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Embroidery Books on my Bookshelf

Admittedly I do have many more books on my bookshelf that relate to my embroidery practice. However if I were to list them all I'd be here til next month writing about them! Here is a selection of the embroidery books that I have found most useful over the past number of years, and expect to find useful into the future also.


The Embroidery Stitch Bible

by Betty Barnden

If you only have one embroidery book on your bookshelf, it should be this one. It has a great amount of information to get you started, covering both materials (needles, threads, fabrics, hoops, etc.) and techniques (transferring designs, reading charts, threading needles, etc.) Then we get into the stitches. They're split into different categories depending on how the stitch is traditionally used, so it's very easy to find and compare similar stitches. There's detailed diagrams and instructions for each stitch, along with notes on how to use them and their variations. There's also a chapter on 'finishing touches' showing what to do to finish and display your embroidery. I highly recommend this book for all levels of stitchers, I'm constantly going back to it for new ideas!


'Crewel Twists' and 'Crewel Intentions'

by Hazel Blomkamp

Another 2 books I would highly recommend for all levels. Hazel has an incredible talent for updating the traditional style of Jacobean Crewelwork. Though the designs are still easily recognisable as Jacobean, new materials such as cotton thread and beads, and stitches from other techniques are used to breathe new life into

Both books give general tips on techniques, materials and tools. But the main body of the book is taken up with a number of projects to work through. Although I have not completed any of these projects myself, they seem to have highly detailed step-by-step instructions. The designs for these projects are also provided, though need to be copied at different sizes. The only place where these books fall short is in details of finishing your work. Although the author has shared some ideas on finishing and displaying these projects, no instructions are given for how to achieve this.

It is the glossary of stitches I have found most useful however. Along with diagrams and instructions, the photographs of these stitches applied to the projects are really what sparks ideas with me. These books have even inspired full designs - such as my Needleweaving Kit. Overall I would recommend both of these books, whether you intend to complete the projects or not.


A Little Book Of Craftivism

by Sarah Corbett

This little book gives readers an insight into how to use craft as a form of activism. Attending protests and joining activist groups isn't for everyone. So expressing your activism through craft projects can be a great alternative. It also allows you to really think about the issue at hand and how you're presenting that to your audience. The book gives plenty of tips on this. From how to phrase your slogans, to where to display your work.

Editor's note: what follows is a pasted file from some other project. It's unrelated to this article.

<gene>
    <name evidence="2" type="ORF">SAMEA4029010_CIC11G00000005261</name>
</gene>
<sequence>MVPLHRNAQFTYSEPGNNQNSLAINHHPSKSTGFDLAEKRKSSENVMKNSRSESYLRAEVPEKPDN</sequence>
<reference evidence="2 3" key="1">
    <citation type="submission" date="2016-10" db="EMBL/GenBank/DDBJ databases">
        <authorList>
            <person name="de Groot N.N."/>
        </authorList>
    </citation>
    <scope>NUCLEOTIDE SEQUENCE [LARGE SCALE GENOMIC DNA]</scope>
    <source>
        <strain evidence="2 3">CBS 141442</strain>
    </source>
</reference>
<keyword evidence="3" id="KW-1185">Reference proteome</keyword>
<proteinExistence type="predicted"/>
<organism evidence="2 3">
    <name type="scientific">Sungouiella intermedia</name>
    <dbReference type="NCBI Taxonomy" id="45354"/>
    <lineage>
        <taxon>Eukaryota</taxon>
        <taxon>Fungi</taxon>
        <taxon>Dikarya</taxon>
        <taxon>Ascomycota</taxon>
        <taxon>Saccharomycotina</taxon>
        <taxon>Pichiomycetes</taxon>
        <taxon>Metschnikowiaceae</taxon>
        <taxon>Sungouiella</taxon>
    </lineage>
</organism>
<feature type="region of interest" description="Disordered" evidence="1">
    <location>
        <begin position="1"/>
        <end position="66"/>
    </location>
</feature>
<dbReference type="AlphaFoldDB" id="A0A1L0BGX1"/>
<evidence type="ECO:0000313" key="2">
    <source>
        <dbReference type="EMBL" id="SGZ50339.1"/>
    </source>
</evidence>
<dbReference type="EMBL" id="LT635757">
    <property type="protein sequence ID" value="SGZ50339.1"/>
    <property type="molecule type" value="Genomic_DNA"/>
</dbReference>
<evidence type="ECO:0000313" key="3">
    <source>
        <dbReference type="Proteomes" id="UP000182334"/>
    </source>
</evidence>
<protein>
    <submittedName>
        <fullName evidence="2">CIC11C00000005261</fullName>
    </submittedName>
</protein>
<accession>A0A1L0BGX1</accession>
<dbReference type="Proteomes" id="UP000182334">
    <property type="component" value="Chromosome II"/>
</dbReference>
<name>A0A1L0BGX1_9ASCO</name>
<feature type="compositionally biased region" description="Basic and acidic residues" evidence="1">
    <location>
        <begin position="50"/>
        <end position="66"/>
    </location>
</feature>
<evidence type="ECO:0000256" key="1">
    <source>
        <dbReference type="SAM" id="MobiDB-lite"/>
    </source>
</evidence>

This book also gives you an idea of what to make as part of your craftivism. Whether its bunting displayed as part of a larger movement, or stitching in public to invite questions about what you're making and why.


Beginner's Guide to Silk Ribbon Embroidery

by Ann Cox

A beautiful little book from Ann Cox - does exactly what it says on the tin! Some info on the materials used in Ribbon Embroidery before moving on the the different stitches used in this technique. The instructions for the stitches are quite clear (and illustrated) but what I particularly like about this book is that it gives examples of how these stitches are used to create different flowers. There are of course some projects included, as well as instructions for mounting and framing your work.

The only thing I will say though, is that if you're not into florals then Ribbon Embroidery really isn't for you!


Beginner's Guide to Mountmellick Embroidery

by Pat Trott

Another specific technique and again very much about the florals! A very similar layout to the previous book mentioned. Although Mountmellick is a white on white technique, many of the instructions are shown with coloured thread so they're nice a clear. This book even goes beyond the embroidery element of Mountmellick work and demonstrates a knitted fringe also.

However I must admit, I haven't yet tried half the stitches in this book. But I am very excited to try them out and possibly include them in a future Mountmellick kit! Watch this space...


Bayeux Stitch

by Tanya Bentham

This one is brand spanking new! Only on my shelf a matter of weeks. I even pre-ordered it because I was so excited to learn about Medieval Embroidery (if you know me, you know I love historical textiles) and Tanya has not disappointed. As with many of the other books mentioned, there is info on materials, stitches, and projects. Though with this book you have the added element of comparing yourself to Medieval embroiderers. I found the section on Medieval Colours particularly interesting.

I also appreciated the 'troubleshooting' notes on some of the stitches. The instructions for the projects are quite detailed, and the historical context for each design is very much appreciated. After reading I am very much looking forward to trying out some Medieval Embroidery for myself - I just haven't quite found the subject matter for it yet. Feel free to leave your ideas in the comments!



I hope you have found this list helpful! Please note I have not been asked for these write ups by any of the authors mentioned - I simply wanted to share my own opinions in the hope that it will help you wade through the multitude of books out there.

Do you find these books helpful in your own practice? Or are there any others that you recommend? I'd love to find some more to fill up my bookshelf!

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